Cultivating customers. One way an organization connects -- and markets -- itself to customers is by fostering identification, which encourages a customer to say, "This is part of who I am."
"Harley Davidson, Ben and Jerry's, and Saturn have for years created identification for their customers," says C.B. Bhattacharya, SMG associate professor of marketing. "Museums and other nonprofits also create identification, but not as successfully. Since keeping a customer is significantly cheaper than getting a new one, it's critical that nonprofit organizations make that same connection with their members."
Recently, Bhattacharya and two colleagues from Emory University investigated member identification in a major urban art museum, where they found that members had an initial "honeymoon period," with identification leveling off over time. They also discovered that people with memberships in more than one museum identified less with each. "Memberships identities don't stand alone," he says. "They compete with each other, and weaken the bonds in each relationship."
On the positive side, high-level members felt more connected to the museum, perhaps because of the frequent and more visible contact with the museum they tended to have. "We also saw the greater the satisfaction with an organization, the more people identified with it -- and the longer they stayed part of it," he says.
"Managers of museums and other nonprofits can do four things right now to build a marketing strategy of identification," he says. They must develop communication strategies that incorporate both the tangible and intangible benefits of membership. More contact between member and organization -- which can be a simple monthly mailing, he notes -- must be created. And, raising the perception of the prestige associated with the organization will also be likely to raise a member's commitment to it.
"Finally, since many museum memberships lapse because people just don't visit that often and therefore feel they're not getting their money's worth, museums may consider developing a range of pricing options," he says. "For instance, de-emphasizing unlimited free admission, for people who don't visit frequently anyway, might help retain those members."
Genetic surprise. For many years identical twins, who grow from the same fertilized egg, were considered to be identical in every respect, down to their genetic makeup. Yet sometimes only one twin would develop a genetically linked disease, such as schizophrenia. Traditionally, scientists attributed such cases to environmental effects. They believed that although both babies might carry a genetic predisposition to the disease, only the child who experiences an outside "triggering" event would develop it.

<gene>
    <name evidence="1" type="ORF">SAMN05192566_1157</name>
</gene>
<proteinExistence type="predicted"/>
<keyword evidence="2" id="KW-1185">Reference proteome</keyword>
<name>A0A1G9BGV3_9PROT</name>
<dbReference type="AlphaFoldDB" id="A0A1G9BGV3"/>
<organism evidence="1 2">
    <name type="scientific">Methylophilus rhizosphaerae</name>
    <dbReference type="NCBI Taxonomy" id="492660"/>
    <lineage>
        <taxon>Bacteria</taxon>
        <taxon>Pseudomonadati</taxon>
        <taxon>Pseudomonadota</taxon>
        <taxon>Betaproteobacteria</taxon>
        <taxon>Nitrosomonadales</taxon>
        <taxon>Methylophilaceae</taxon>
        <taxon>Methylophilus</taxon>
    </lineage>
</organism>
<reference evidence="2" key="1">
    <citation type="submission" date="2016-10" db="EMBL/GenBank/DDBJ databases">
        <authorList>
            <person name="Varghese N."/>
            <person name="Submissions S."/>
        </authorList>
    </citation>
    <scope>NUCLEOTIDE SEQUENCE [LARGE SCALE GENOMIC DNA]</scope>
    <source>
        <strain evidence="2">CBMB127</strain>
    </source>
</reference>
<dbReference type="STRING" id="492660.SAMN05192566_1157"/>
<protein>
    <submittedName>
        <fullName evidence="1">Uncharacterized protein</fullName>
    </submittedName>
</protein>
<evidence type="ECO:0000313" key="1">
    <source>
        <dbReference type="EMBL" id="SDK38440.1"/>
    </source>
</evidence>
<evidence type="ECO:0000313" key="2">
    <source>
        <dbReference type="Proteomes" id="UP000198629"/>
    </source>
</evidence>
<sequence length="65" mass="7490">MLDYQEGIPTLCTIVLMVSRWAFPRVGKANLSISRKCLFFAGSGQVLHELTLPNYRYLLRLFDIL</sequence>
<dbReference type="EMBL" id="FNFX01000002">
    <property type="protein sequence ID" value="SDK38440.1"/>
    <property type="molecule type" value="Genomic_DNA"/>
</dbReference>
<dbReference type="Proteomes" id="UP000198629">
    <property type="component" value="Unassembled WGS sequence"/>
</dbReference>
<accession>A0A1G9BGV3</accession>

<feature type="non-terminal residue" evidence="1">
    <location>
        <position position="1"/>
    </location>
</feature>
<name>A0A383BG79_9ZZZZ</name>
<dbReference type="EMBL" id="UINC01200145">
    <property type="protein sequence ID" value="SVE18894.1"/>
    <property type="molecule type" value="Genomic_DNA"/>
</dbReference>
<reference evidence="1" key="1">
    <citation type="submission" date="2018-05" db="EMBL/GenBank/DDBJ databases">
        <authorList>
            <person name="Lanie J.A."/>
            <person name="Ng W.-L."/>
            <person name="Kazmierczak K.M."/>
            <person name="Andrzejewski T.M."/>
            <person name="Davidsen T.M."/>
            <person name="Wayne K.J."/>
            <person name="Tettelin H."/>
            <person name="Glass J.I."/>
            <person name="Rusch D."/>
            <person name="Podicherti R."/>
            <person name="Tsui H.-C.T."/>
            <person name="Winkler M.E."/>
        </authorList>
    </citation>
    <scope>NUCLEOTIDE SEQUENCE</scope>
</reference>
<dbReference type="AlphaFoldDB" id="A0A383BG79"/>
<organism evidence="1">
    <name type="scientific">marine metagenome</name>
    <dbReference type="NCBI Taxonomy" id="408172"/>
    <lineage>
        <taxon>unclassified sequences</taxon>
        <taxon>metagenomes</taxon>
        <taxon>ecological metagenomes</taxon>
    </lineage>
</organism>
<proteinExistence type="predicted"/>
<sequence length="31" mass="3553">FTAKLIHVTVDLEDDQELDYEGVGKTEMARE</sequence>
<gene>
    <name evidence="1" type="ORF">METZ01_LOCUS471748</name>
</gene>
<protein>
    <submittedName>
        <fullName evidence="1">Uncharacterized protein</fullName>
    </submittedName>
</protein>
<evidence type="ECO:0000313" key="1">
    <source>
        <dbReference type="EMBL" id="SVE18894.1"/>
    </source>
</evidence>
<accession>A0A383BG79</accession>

Not so, says Cassandra Smith, professor of biomedical engineering and deputy director of the Center for Advanced Biotechnology. Her work sequencing the genomes of identical twins has proven that there are differences in the genes themselves. "The differences between a set of twins' genes are less than one percent," she says, "but they definitely exist."
Smith traveled to Twinsburg, Ohio, this past summer for the annual Twins Convention, where she took a variety of genetic samples from more than 80 sets of twins. "Almost all studies so far have been done on blood alone," says Smith, "but in many instances blood cells migrate between twins in utero, resulting in a mixture of cells from both in the blood of each twin. Taking other kinds of samples gives us a more accurate picture."
Smith is working on a simple diagnostic tool to test for genetic differences in twins. It will provide valuable information in organ transplant cases as well as insight into fundamental questions about twins and their biological relationships.
Most important, looking at genomic differences in twins where only one has developed a disease such as schizophrenia will provide vital information that may enable scientists to quickly locate -- and ultimately repair -- defective genes for a host of genetically linked diseases. "Identifying the cystic fibrosis gene took more than 10 years and cost more than $120 million," explains Smith. "Methods have improved since then, but this work may be key to a faster, far less expensive process. By looking at twins and identifying and sequencing only the areas where the genome doesn't match, we've simplified the process by more than 90 percent."
Briefs" is written by Joan Schwartz in the Office of the Provost. To read
more about BU research, visit http://www.bu.edu/research.